Jesus was kicked out of His own church! The church at Laodicea was gathered together, but Jesus was on the outside knocking to get in His own church!

Studying the background of the city of Laodicea brings some valuable insights. I have a few links below of some resources I used to write this article.

Laodicea was known for:

  • Legendary wealth – When the city of Laodicea was destroyed by earthquakes, they did not accept or receive assistance from Rome to rebuild the city.
  • Self-sufficiency and independence – The city was named after the wife of Antiochus III, but the word itself is derived from two words: laos, meaning “people” and dike, meaning “decision” (Strong’s Concordance). This city made their own decisions. They didn’t accept Nero’s help to rebuild Rome, they were going to go it alone.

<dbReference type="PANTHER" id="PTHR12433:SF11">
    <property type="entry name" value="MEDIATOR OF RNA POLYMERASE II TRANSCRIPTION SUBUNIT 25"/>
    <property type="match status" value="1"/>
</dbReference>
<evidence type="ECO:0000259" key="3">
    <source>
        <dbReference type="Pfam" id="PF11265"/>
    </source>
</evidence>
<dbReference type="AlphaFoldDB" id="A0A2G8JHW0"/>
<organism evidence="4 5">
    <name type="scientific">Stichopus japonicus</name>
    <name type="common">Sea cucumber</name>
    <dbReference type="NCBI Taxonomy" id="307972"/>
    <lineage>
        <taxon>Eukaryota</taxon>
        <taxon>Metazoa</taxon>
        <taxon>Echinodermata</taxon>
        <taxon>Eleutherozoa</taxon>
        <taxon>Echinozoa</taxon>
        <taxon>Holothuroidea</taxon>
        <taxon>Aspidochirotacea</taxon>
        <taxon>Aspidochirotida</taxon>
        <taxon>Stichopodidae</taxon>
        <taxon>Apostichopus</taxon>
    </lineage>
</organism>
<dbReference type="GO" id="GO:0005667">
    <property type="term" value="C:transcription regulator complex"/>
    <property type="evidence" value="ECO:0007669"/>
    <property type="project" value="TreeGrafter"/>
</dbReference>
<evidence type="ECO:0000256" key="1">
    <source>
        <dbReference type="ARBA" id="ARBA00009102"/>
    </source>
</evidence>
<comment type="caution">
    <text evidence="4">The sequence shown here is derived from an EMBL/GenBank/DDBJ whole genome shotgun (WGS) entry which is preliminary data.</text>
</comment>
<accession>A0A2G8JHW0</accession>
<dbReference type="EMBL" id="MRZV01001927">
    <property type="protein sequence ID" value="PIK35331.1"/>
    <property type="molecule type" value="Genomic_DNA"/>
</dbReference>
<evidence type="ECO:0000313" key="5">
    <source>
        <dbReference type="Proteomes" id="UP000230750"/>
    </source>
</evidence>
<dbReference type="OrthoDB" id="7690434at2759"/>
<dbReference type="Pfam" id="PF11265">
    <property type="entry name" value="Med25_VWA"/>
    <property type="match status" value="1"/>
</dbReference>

• Lukewarm water – According to Expositor’s Bible Commentary, “A six-mile-long aqueduct brought Laodicea its supply of water from the south. The water came either from hot springs and was cooled to lukewarm or came from a cooler source and warmed up in the aqueduct on the way. For all its wealth, the city had poor water” (comments on Revelation 3:14-22).
  • Black wool – Laodicean black wool was world famous.
  • Eye salve – Laodicea had a famous school of medicine. They also were known for a special ointment known as ‘Phrygian powder,’ which was famous for its cure of eye defects. One of the most famous graduates of the medical school was a man who was very influential in the field of ophthalmology.